1) Data Security: since most of the big Chinese companies like Alibaba have their own ecosystems (like platform/ payment gateways), there is a possibility that domestic companies that they invest in may lose control over their own data.

2) Propaganda / censorship; Investment into local, domestically entrenched companies may help the Chinese companies to push their narrative ( as they do back in mainland)

3) Platform Control: since they have their own ecosystem, they may have the power in seeing to the outcome of success for the companies they have invested in.

Due to all these factors Indian companies which are not insulated or rather receive un-adulterated Chinese investment may be open to systematic risk. So even though India has refused to participate in belt and road initiative and is still deciding on the Huawei’s entry into 5G telecom, investment in the start-ups has led the economy becoming a part of a more dangerous Virtual belt and road initiative. (fig 1)

Over the last five years, China has quietly created a significant place for itself in India — in the technology domain. While India has refused to sign on to China’s Belt and Road Initiative (BRI), this map shows India’s positioning in the virtual BRI to be strategically invaluable for China. Nearly $4 billion in venture investments in start-ups, the online ecosystem and apps have been made by Chinese entities. This is just the beginning; there is much more to come.”

Proponents and recipients of funds under OBOR have argued for India to participate in the project and reap the mutual gains, however, they fail to look at the underlying risks involved with excessive foreign government infrastructure (both physical and digital) investments. Taking the example of few countries they have invested in:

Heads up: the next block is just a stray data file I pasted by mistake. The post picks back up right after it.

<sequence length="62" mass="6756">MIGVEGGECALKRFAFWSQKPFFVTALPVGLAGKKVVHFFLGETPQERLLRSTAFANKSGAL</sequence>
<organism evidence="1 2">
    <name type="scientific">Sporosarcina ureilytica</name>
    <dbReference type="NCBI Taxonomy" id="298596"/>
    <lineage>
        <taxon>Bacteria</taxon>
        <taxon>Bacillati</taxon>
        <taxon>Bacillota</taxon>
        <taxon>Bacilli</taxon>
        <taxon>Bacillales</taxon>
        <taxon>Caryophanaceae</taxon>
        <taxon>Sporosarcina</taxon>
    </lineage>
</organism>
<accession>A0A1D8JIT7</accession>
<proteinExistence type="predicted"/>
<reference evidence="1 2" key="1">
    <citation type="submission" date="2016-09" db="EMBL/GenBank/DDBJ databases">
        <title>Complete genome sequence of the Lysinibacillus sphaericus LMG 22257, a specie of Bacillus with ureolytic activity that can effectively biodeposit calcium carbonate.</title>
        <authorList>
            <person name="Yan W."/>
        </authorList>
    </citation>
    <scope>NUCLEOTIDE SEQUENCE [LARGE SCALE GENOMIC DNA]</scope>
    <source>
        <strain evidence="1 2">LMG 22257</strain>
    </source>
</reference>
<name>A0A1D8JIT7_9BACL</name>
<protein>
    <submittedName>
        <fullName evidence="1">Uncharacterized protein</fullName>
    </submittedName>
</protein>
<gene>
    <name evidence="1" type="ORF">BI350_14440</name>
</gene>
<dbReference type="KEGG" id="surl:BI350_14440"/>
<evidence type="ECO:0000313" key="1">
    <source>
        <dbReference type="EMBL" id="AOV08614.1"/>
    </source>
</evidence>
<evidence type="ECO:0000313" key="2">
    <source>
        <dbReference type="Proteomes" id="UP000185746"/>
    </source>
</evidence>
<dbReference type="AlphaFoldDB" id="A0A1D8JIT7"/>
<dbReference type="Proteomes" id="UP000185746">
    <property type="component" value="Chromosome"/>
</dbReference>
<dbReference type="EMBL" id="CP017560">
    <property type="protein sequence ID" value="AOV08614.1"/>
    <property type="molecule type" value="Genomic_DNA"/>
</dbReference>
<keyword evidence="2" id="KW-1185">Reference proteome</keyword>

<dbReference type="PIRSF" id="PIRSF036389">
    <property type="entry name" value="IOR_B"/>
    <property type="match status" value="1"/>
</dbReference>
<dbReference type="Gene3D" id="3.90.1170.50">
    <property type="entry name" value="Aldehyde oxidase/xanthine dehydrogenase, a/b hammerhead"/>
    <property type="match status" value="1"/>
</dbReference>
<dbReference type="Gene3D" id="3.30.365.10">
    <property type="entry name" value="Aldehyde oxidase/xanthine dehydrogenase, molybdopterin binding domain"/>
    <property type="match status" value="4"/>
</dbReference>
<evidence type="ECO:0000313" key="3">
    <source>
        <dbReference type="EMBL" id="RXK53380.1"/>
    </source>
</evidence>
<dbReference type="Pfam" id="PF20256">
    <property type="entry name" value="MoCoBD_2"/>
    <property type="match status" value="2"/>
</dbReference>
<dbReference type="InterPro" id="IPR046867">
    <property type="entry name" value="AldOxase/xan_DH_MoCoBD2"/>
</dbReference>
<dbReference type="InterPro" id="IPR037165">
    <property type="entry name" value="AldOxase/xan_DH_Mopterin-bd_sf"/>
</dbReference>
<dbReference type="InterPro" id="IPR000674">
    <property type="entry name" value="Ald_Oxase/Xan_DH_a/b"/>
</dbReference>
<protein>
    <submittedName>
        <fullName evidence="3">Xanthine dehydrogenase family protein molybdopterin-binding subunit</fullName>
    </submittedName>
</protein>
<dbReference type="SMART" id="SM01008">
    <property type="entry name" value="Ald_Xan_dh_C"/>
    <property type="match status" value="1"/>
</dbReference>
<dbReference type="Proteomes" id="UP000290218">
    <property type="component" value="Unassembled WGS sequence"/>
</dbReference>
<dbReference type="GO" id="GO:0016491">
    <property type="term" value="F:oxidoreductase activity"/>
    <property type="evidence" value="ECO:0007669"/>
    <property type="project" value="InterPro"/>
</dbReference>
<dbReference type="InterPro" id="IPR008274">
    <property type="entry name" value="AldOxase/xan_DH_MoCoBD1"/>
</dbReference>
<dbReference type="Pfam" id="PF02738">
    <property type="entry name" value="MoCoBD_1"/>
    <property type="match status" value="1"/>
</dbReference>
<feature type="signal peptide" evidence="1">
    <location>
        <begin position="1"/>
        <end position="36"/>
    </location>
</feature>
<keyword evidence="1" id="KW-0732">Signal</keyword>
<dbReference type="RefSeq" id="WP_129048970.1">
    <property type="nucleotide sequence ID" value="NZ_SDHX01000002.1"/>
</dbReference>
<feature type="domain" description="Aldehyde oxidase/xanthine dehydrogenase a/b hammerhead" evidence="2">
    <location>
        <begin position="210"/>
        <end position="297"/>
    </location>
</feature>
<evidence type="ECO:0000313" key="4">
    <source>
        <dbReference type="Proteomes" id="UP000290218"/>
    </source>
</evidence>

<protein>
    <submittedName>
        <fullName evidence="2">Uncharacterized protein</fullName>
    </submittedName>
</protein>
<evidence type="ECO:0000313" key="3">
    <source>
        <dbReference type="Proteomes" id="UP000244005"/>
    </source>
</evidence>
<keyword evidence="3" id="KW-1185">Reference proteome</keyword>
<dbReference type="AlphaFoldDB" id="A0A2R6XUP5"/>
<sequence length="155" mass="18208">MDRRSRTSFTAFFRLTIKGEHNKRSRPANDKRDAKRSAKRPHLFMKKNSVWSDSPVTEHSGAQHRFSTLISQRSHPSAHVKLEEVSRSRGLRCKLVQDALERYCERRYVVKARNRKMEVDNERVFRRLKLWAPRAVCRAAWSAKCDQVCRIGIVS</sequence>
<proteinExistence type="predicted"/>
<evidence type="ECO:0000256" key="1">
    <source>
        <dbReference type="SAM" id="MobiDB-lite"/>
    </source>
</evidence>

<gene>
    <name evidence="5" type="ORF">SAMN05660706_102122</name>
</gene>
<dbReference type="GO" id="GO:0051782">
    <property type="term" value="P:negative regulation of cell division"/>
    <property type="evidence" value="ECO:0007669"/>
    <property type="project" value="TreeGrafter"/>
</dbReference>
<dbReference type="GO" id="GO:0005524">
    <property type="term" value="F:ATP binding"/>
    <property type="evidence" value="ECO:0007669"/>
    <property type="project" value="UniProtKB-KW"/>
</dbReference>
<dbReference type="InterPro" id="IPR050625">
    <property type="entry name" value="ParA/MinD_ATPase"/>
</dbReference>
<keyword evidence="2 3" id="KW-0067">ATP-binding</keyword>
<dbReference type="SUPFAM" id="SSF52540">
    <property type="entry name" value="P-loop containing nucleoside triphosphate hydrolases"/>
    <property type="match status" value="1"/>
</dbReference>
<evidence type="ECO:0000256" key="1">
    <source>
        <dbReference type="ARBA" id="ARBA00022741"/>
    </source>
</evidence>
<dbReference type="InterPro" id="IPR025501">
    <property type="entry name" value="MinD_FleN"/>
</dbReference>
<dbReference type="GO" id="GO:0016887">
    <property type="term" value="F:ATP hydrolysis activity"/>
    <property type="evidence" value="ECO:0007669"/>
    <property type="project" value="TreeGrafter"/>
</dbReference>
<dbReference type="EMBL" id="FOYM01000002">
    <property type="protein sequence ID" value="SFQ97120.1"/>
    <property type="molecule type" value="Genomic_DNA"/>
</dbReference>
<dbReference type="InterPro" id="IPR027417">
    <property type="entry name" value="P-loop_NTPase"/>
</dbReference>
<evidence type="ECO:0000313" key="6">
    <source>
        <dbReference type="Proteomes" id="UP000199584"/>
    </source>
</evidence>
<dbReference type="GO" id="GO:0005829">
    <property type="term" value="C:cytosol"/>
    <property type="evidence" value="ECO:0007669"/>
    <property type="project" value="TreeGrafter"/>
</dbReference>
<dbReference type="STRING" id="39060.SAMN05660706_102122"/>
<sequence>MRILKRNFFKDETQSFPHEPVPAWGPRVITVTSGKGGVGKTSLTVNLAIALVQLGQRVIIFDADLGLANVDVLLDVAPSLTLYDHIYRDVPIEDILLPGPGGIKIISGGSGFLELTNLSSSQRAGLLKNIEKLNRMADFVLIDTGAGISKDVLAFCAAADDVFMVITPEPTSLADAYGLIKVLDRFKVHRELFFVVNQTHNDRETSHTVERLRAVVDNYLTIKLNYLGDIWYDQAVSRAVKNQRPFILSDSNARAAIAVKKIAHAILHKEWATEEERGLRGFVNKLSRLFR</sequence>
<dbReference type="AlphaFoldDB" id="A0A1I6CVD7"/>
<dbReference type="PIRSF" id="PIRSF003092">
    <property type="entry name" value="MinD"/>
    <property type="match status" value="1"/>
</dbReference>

1) Maldives: With large investments in local infrastructure and tourism, China has become a key player in Maldivian politics, and as a result undermining democracy.

2) Pakistan: The China-Pakistan Economic Corridor is a strategic play by China disguised as an economic corridor. It may bring some economic benefits to Pakistan in the short run, but will almost certainly cost the country — and India — a big political price in the long run.

3) Bangladesh: China’s investment in Bangladesh’s stock exchange gives Beijing a chance to shape the financial architecture of the most vibrant economy in India’s neighbourhood.

4) Sri lanka: China has replaced India as Sri Lanka’s biggest economic partner. It is gaining control of Sri Lanka’s ports, which can give it leverage over India’s external trade.

Concluding Remark: The excessive investments in India’s neighbourhood are a threat for not only her, but the host countries. Moreover, unprecedented scale of these investments is reshaping political arrangements around South Asia. The Covid 19 pandemic has created a lot of negative image for China, this coupled with the recent FDI revision provides a unique opportunity for India to provide balance in the South-Asia region.



Himanshu Tiwari

BSc Econ (NMIMS'2020) avid writer and thinker, Economics & Finance Freak